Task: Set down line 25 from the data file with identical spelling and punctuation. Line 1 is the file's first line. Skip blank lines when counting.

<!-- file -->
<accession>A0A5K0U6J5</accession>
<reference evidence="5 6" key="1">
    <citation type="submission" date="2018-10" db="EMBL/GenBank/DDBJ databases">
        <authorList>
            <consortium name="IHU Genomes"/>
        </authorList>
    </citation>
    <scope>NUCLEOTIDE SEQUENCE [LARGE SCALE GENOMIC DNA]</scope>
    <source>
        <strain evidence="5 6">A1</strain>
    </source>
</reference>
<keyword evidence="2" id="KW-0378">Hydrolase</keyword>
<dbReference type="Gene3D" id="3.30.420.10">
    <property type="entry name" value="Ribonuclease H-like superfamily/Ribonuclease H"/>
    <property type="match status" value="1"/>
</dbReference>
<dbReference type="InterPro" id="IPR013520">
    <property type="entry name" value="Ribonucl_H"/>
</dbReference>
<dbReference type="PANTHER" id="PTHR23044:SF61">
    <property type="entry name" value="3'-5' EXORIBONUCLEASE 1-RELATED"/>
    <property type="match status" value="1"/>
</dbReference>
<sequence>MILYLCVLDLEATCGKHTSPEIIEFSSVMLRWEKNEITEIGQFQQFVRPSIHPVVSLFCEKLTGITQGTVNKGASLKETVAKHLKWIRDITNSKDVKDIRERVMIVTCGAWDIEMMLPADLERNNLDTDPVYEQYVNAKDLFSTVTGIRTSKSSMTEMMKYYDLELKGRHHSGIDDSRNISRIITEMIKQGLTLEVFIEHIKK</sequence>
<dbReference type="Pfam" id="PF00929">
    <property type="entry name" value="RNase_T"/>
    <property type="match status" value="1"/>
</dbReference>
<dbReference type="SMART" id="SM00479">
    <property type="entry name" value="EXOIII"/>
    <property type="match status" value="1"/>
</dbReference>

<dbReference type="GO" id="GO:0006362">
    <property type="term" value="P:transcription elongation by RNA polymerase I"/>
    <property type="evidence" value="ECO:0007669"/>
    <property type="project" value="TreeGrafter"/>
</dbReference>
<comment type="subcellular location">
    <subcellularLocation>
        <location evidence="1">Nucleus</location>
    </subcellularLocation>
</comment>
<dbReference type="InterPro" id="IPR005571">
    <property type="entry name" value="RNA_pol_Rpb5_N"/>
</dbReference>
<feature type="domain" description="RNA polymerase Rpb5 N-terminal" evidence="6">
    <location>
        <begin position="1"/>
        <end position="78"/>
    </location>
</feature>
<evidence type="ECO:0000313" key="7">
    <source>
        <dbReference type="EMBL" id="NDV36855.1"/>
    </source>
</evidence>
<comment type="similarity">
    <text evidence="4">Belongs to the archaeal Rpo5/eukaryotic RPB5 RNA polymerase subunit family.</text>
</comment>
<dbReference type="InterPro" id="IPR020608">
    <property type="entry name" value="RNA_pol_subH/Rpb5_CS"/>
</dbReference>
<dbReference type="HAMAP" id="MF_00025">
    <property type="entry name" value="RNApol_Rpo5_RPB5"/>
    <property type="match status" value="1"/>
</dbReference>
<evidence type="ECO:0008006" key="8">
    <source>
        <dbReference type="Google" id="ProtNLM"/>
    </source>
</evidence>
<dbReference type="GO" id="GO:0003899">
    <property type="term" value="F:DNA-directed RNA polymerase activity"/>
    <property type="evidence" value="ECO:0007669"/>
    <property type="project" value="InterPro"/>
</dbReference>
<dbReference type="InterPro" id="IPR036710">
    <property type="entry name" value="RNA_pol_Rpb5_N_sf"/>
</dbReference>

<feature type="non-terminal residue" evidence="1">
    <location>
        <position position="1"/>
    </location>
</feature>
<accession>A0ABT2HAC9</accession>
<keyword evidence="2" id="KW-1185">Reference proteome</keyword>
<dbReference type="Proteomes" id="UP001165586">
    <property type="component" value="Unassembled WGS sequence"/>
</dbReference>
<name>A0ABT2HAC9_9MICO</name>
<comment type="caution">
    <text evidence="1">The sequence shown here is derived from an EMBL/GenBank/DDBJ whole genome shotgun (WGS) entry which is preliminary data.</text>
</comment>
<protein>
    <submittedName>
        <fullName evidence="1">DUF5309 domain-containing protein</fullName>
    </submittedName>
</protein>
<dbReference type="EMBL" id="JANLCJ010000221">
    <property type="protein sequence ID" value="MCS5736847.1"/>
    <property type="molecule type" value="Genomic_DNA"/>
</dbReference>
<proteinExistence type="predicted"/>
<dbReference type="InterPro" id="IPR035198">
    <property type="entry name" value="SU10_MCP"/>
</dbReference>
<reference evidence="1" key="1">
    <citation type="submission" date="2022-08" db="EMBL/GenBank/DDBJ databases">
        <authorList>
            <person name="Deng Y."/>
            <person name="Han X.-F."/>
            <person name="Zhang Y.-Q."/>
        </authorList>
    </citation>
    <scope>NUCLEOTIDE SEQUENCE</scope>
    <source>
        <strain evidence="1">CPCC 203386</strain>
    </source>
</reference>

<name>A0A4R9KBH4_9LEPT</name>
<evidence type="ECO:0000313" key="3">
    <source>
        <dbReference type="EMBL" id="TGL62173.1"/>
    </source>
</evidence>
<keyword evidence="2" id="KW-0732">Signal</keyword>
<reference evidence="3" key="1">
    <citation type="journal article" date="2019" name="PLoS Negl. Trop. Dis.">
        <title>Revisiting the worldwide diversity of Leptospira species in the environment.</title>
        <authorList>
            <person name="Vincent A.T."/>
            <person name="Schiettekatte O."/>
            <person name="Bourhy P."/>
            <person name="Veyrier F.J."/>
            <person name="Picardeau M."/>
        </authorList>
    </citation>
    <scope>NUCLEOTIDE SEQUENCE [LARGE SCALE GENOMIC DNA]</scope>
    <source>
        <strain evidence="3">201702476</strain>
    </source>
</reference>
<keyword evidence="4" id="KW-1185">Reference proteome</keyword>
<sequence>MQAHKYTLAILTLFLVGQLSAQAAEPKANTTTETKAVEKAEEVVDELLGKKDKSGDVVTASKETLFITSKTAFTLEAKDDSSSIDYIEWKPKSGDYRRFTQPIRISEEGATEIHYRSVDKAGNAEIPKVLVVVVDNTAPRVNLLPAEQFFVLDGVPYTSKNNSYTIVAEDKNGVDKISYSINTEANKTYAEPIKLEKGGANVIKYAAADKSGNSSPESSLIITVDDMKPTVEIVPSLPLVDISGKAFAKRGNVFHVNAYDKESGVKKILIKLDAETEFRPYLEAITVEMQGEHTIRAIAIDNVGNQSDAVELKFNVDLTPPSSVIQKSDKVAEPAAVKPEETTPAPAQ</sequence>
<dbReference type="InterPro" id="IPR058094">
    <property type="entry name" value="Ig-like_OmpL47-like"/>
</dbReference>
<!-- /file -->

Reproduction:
<sequence>MILYLCVLDLEATCGKHTSPEIIEFSSVMLRWEKNEITEIGQFQQFVRPSIHPVVSLFCEKLTGITQGTVNKGASLKETVAKHLKWIRDITNSKDVKDIRERVMIVTCGAWDIEMMLPADLERNNLDTDPVYEQYVNAKDLFSTVTGIRTSKSSMTEMMKYYDLELKGRHHSGIDDSRNISRIITEMIKQGLTLEVFIEHIKK</sequence>